Mango Special to Banana Special: Kisan Rail gets on track

Mango special, Banana Special, Onion Special, Sapota Special.

These are some of the routes of Kisan Rail — special seasonal trains identified by the government for farmers to send fresh fruits, vegetables and other perishable goods to buyers across India.

Officials said the Rail and Agriculture ministries are working to institutionalise these “corridors”, or dedicated routes, to make them season-specific to a fruit or vegetable. The plans also include carrying fish and meat in refrigerated containers at some point in the future, they said.

The service assumes significance with the new farm laws that enable farmers to sell their produce to buyers of their choice. So far, the identified routes and seasons include:

* Onion and Banana Special from Nashik and Jalgaon to Delhi between March and December.

* Mango Special from Andhra Pradesh to Delhi from April to June.

* Banana Special for export from Anantpur to Jawaharlal Nehru Port Trust in Mumbai.

* Sapota (chiku) Special from Surat, Valsad and Navsari in Gujarat to Delhi between April and November.

* Protein Special for packaged meat from the Dadri or Kanpur areas in UP to ports in Gujarat and Mumbai — this is already an established route.

Officials said the agriculture, animal husbandry and fisheries departments of state governments are being sounded out to identify more routes and products.
So far, officials said, at least four test trips have been completed without any delays:

*Last month, farmers in Andhra Pradesh’s Anantapur travelled to Delhi on Kisan Rail carrying mango, tomato, banana, pomegranate, musk melon and water melon. Another trip on the same route arrived Monday but this time without any farmers.

* Recently, a train from Bengaluru to Delhi carried multiple consignments of fruits and vegetables.

* In August, onions and bananas were brought from Kolhapur and Devlali in Maharashtra to Muzaffarpur in Bihar.

“Another Kisan Rail will start soon from Nagpur to Delhi. We are getting a good response from farmers. Whenever there is demand for Kisan Rail, we will run it,” Railway Board chairman V K Yadav said.

“This helps because a few farmers can get together to book a truck to send the load to the railway station. No matter how small the quantity, it gets transported,” said Mohammad R, who was part of the group from Anantapur.

“We were given contact numbers of wholesalers in Azadpur Mandi, and everything was arranged. We don’t have to travel with the produce all the way to Delhi every time,” he said.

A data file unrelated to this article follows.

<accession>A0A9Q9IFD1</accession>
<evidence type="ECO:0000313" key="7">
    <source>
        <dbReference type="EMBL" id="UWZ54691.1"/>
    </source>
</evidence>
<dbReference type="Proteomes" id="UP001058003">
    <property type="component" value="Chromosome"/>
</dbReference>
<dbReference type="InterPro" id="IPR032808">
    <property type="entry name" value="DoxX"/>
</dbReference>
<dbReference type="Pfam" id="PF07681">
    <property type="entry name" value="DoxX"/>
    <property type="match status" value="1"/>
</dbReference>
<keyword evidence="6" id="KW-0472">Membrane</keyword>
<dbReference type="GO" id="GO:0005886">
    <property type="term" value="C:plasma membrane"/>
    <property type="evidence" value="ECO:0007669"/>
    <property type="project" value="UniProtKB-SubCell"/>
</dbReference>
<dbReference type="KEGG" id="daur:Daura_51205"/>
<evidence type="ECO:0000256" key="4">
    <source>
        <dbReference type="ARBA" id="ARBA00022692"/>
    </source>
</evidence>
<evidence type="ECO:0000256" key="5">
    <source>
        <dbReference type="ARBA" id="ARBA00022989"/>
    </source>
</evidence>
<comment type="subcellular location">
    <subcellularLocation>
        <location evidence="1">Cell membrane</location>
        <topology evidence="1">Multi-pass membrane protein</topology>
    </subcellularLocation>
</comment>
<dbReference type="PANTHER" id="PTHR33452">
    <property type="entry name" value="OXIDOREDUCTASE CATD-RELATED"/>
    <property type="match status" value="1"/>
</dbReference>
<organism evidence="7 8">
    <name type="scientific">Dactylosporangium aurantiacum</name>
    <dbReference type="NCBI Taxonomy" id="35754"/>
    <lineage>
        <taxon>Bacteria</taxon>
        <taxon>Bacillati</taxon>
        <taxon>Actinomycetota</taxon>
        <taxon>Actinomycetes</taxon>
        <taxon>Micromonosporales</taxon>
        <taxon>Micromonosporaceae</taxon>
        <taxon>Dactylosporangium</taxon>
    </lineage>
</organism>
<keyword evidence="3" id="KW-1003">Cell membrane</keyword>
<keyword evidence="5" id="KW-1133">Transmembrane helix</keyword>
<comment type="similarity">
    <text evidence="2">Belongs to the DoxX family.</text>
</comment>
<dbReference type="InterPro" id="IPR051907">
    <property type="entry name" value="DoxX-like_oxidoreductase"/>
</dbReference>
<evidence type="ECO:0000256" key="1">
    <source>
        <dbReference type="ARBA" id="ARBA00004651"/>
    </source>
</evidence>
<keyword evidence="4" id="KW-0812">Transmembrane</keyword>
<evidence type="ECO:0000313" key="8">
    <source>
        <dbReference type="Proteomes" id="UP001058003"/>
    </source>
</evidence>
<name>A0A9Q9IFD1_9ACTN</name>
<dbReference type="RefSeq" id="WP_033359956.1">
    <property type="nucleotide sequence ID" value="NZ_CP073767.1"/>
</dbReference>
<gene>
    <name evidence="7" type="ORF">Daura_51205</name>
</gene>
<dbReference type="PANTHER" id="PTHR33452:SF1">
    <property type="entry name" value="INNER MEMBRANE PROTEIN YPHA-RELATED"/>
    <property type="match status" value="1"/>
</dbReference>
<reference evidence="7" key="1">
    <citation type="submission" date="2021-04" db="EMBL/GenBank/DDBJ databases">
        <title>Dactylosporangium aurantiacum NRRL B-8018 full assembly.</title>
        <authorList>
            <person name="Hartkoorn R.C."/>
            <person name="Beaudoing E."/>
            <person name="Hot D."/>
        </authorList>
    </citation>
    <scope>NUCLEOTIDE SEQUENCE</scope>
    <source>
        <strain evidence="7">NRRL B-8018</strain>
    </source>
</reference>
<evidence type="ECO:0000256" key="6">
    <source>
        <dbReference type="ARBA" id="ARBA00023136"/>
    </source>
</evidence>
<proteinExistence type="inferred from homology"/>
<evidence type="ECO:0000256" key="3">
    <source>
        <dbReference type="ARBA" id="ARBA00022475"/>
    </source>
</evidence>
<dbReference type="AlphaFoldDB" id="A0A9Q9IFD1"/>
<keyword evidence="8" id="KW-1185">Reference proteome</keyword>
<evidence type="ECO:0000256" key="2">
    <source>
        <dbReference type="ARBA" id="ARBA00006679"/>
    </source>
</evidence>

“The farmers wanted to see how the system worked so a special passenger coach was attached to a parcel train. While half the consignment was from farmers, the rest was from traders who had procured the goods from local farmers,” said an official about the train from Anantapur.

If the initiative gains ground, the Railways plans to create a “hub and spoke” arrangement wherein trains will bring in produce from smaller points to big stations from where they will be transported in one train.

“Any large trader can book a bulk consignment of fruits and vegetables and transport them by train. But this new project accepts even the smallest of quantities from small farmers, cutting out the need for businessmen or business houses to be involved,” said a senior government official.

Officials estimate that for a distance of around 2000 km, farmers will save around Rs 1000 per tonne when compared to trucks, apart from the assurance of a set timetable and guaranteed schedule.

Said a senior official of South Coast Railway: “From around 30 per cent wastage in trucks that takes several days to transport fruits from Andhra Pradesh to Delhi, the wastage in trains has so far been next to nil, and goods have reached destinations within two days.”

However, based on feedback, multiple rail divisions have proposed a tariff discount to convince farmers to switch over. “At least 50 per cent discount should be given to farmers. We have conveyed that in our meetings and also in writing. This is not end-to-end transport so we have to arrange trucks at both source and destination,” said Ketan Nayak from Amalsad Vibhag Vividh Karyakari Sahakari Khedut Mandali, a cooperative society in Gujarat with over 3,000 active members. Officials said a decision is yet to be taken.